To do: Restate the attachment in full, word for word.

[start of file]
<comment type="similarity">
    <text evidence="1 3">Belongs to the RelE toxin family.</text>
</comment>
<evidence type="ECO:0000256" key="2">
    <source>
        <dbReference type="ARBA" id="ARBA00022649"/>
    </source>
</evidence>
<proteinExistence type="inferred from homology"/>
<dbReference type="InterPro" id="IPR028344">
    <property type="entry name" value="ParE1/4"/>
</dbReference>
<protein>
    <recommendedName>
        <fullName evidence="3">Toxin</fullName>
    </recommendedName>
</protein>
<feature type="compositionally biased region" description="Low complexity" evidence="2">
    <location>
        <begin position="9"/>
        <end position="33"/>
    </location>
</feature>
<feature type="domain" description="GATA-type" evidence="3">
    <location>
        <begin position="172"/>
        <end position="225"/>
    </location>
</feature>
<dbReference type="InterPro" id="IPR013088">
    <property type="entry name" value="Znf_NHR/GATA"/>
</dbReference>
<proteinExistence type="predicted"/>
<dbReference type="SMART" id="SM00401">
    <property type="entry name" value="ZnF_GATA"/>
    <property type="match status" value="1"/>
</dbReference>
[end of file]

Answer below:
<comment type="similarity">
    <text evidence="1 3">Belongs to the RelE toxin family.</text>
</comment>
<evidence type="ECO:0000256" key="2">
    <source>
        <dbReference type="ARBA" id="ARBA00022649"/>
    </source>
</evidence>
<proteinExistence type="inferred from homology"/>
<dbReference type="InterPro" id="IPR028344">
    <property type="entry name" value="ParE1/4"/>
</dbReference>
<protein>
    <recommendedName>
        <fullName evidence="3">Toxin</fullName>
    </recommendedName>
</protein>
<feature type="compositionally biased region" description="Low complexity" evidence="2">
    <location>
        <begin position="9"/>
        <end position="33"/>
    </location>
</feature>
<feature type="domain" description="GATA-type" evidence="3">
    <location>
        <begin position="172"/>
        <end position="225"/>
    </location>
</feature>
<dbReference type="InterPro" id="IPR013088">
    <property type="entry name" value="Znf_NHR/GATA"/>
</dbReference>
<proteinExistence type="predicted"/>
<dbReference type="SMART" id="SM00401">
    <property type="entry name" value="ZnF_GATA"/>
    <property type="match status" value="1"/>
</dbReference>